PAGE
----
The Japanese Navy and the military officials believed that a surprise attack on Pearl Harbor would render the Americans ineffective, and persuaded the Japanese foreign ministry against sending timely pre-war warning (Ikuhito 229). In general, Pearl Harbor still represents to most Americans, even after a half-century, a quintessential moment of treachery and betrayal. Word of the attack reached President Roosevelt as he lunched in his oval study on Sunday afternoon. Later, Winston Churchill called to tell him that the Japanese had also attacked British colonies in southeast Asia and that Britain would declare war the next day.

Roosevelt responded that he would go before Congress the following day to ask for a declaration of war against Japan. Churchill wrote: “To have the United States at our side was to me the greatest joy. Now at this very moment I knew the United States was in the war, up to the neck and in to the death. So we had won after all! . . . Hitler’s fate was sealed. Mussolini’s fate was sealed. As for the Japanese, they would be ground to powder (Friedrich 44). The bombing rallied the United States behind the President in declaring war on Japan. On December 11, Germany and Italy declared war on the U. S. , bringing about a global conflict.

Aside from the destruction of the American military installation and troops stationed at Pearl Harbor, the bombing also served Japans interests by establishing the nation as a military threat to the strategic positioning of U. S. military interests in the pacific. It also served notice that Japan intended to reign supreme in the Pacific. There are also those theories that suggest that the Japanese government found it expedient to provoke the United States into a situation in which it would be fighting a war in very separate and distant locations, thus lessening the overall strength and ability for effective retaliation.

On January 23, 1942, Japanese forces seized Rabaul in the Solomons and fortified it extensively. The site provided excellent harbor and numerous positions for airfields. The devastating enemy carrier and plane losses of the Battle of Midway (June, 1942) had caused the cancellation for the invasion of Midway, New Caledonia, Fiji, and Samoa, but plans to construct a major seaplane base at Tulagi went forward. The location offered on of the best anchorages in the South Pacific and it was strategically located: 560 miles from the New Hebrides, 800 miles from New Caledonia, and 1,000 miles from Fiji.

The outposts at Tulagi and Guadalcanal were the forward evidences of a sizeable Japanese force in the region, beginning with Lieutenant General Haruyoshi Hyakutake’s Seventeenth Army, headquartered at Rabaul (Clancey USMC/USMC-C-Guadalcanal. html). In August, 1942, the invasion by American Marines of Guadalcanal, a relatively unknown island in the Solomons, began turning the tide of World War II in the Pacific and is remembered as the first major American offensive of the Pacific war. Until then, the Japanese had been invincible, inflicting setback after setback on the Allies.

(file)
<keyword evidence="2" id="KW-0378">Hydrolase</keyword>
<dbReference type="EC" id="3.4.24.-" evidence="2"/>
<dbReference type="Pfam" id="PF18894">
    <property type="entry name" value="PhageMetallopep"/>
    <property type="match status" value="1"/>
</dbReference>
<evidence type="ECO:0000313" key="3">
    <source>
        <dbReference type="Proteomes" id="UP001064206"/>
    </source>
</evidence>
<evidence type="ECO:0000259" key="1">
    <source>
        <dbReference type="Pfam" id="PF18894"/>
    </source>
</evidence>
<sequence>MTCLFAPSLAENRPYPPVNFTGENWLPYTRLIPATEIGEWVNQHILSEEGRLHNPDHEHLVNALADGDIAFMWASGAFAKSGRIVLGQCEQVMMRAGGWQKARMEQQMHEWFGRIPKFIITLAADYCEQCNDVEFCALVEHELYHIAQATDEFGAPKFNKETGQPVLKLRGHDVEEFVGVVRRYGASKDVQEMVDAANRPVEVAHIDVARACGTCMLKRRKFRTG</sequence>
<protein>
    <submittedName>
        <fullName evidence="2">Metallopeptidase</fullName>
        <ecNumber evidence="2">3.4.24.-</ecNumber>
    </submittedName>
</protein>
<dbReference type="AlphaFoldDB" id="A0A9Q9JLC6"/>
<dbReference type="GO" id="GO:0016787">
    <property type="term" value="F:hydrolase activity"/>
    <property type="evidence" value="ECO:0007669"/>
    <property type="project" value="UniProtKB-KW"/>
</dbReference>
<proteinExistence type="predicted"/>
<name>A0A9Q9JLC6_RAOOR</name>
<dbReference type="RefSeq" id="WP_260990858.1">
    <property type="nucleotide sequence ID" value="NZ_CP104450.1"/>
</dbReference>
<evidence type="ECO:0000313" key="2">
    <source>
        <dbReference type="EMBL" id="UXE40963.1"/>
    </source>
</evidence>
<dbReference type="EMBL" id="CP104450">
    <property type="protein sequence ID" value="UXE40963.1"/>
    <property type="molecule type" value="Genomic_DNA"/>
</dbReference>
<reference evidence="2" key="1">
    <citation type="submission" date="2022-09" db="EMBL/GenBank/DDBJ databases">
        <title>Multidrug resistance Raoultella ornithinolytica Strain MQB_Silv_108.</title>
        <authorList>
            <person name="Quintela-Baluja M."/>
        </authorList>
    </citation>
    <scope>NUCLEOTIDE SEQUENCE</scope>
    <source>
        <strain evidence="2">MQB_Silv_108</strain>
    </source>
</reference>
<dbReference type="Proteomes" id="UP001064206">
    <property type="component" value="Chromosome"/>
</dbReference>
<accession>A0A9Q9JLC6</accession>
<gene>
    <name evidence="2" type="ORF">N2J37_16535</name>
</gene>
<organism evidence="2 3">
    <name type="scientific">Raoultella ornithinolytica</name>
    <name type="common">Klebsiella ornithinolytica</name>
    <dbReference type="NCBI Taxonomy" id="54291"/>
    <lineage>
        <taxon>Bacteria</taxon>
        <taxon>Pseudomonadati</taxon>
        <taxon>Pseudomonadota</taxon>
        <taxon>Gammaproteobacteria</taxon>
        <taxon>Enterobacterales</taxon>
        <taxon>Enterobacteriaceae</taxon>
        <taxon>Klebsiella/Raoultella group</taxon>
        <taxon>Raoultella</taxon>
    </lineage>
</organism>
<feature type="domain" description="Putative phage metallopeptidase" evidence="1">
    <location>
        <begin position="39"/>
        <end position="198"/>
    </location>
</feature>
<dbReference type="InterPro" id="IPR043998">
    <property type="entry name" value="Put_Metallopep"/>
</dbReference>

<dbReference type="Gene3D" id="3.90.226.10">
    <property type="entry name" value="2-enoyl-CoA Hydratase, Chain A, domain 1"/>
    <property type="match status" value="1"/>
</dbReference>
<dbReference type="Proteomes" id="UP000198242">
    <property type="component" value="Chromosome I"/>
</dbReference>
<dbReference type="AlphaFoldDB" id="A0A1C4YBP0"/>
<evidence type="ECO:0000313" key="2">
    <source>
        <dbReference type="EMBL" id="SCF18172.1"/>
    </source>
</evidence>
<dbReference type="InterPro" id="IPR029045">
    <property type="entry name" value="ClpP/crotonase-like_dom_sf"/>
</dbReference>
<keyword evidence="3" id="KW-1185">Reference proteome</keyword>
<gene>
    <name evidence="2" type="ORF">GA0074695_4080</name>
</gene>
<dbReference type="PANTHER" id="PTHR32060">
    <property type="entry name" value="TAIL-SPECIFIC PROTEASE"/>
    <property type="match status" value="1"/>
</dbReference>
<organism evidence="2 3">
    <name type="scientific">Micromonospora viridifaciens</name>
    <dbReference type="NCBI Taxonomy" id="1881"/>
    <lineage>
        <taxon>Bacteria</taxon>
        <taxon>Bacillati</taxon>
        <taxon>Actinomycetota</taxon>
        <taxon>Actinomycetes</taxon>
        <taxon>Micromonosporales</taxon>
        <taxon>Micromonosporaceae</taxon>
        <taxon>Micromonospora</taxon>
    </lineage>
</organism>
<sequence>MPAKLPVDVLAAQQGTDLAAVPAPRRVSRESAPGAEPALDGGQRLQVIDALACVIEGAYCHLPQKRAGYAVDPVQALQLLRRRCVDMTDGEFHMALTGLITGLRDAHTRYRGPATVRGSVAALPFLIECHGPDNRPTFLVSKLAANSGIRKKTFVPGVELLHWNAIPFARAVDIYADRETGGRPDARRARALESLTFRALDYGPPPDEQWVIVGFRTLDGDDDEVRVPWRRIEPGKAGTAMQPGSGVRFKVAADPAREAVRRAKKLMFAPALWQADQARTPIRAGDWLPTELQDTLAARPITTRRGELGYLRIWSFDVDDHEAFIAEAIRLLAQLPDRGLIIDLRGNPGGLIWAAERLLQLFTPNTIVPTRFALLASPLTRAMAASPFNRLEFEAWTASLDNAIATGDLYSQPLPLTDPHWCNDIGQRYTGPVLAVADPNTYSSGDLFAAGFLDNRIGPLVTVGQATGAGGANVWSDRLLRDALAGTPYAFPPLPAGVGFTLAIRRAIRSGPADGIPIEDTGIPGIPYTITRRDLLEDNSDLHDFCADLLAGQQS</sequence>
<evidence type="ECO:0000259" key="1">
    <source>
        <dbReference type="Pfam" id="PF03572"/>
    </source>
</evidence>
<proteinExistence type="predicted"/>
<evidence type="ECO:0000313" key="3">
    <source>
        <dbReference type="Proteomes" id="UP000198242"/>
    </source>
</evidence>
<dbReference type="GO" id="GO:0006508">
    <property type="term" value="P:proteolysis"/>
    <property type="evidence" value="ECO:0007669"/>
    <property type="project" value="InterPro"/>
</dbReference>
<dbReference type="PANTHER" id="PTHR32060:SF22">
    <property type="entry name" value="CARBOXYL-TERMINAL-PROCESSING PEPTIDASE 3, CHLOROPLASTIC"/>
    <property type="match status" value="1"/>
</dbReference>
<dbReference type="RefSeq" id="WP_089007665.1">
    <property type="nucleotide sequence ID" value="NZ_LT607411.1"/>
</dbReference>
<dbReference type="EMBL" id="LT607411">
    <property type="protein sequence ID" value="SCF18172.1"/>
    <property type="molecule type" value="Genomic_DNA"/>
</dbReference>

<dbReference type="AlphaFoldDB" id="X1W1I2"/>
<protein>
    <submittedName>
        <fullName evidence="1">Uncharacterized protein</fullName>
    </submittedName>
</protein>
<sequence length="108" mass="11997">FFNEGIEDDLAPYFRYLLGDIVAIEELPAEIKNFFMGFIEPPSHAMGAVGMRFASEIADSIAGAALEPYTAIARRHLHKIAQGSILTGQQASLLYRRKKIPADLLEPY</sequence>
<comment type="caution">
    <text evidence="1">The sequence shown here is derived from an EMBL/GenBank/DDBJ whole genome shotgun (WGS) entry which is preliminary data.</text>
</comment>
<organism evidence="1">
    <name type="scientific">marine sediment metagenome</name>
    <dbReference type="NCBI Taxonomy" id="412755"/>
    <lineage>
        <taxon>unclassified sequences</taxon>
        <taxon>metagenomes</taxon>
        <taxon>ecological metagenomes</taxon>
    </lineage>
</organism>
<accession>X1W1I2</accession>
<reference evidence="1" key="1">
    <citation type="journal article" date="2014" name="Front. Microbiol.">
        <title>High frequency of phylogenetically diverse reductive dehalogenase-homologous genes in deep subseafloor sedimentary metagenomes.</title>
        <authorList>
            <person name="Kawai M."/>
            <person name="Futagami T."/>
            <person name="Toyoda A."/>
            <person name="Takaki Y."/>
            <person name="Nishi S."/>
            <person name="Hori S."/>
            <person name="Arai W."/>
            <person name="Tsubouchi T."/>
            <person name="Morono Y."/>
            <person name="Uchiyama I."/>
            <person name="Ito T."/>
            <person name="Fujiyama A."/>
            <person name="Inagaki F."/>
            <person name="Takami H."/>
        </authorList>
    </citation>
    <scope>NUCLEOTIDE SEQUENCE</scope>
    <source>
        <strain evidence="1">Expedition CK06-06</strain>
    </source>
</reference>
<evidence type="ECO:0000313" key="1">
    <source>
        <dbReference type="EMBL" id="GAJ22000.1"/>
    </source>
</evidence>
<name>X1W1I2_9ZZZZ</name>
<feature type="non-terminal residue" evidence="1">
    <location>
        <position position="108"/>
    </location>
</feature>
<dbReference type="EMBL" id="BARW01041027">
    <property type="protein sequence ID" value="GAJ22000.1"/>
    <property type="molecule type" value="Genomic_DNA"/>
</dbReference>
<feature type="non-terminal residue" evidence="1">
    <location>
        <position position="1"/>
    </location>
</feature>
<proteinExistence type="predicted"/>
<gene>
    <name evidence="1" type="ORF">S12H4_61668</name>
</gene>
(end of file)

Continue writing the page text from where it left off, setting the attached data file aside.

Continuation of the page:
In the ensuing sea battle following the Marine landing, fifty ships sank to the floor of Iron Bottom Sound. For six months, the campaign saw more sustained violence–by sea, land and air–than any other in World War II (Frank PG). A soldier from New Zealand and survivor of the battle describes it: A vicious struggle followed. No quarter was asked or given as Marines and Japanese fought face-to-face in the swirling gunsmoke, lunging, stabbling, and smashing with bayonets and rifle butts. Horrible cries rose above the general tumult as cold steel tore through flesh and entrails and men died in agony (Stevenson 50).

That same veteran also described Guadalcanal as a high stakes poker game. Japan had made an initial wager by appropriating the island and constructing an airstrip. The Americans called and raised the bet when they seized it. The pot grew steadily as the two sides battled on land, on sea, and in the air to put more troops ashore to inflict heavy casualties on each other (Stevenson 52). While the Japanese regrouped, we waited. Tension from the endless vigil and dysentery from the meager diet were becoming endemic. Each dusk brought clouds of malarial mosquitoes . . .

Morale was at its lowest (Stevenson 52). Ultimately, the men on Guadalcanal were not fighting for God, country, or Moms apple pie. They were determined to survive. Heroics born of desperation marked the battle that history books describe as having been won by privates, non-commissioned officers and junior officers, not by generals sitting around a polished table. Each time these men were nearly driven off the Canal, they found an even-greater depth of courage and fortitude. Guadalcanal was a battle that the Americans should have lost, but no one told the fighting men (Owens PG).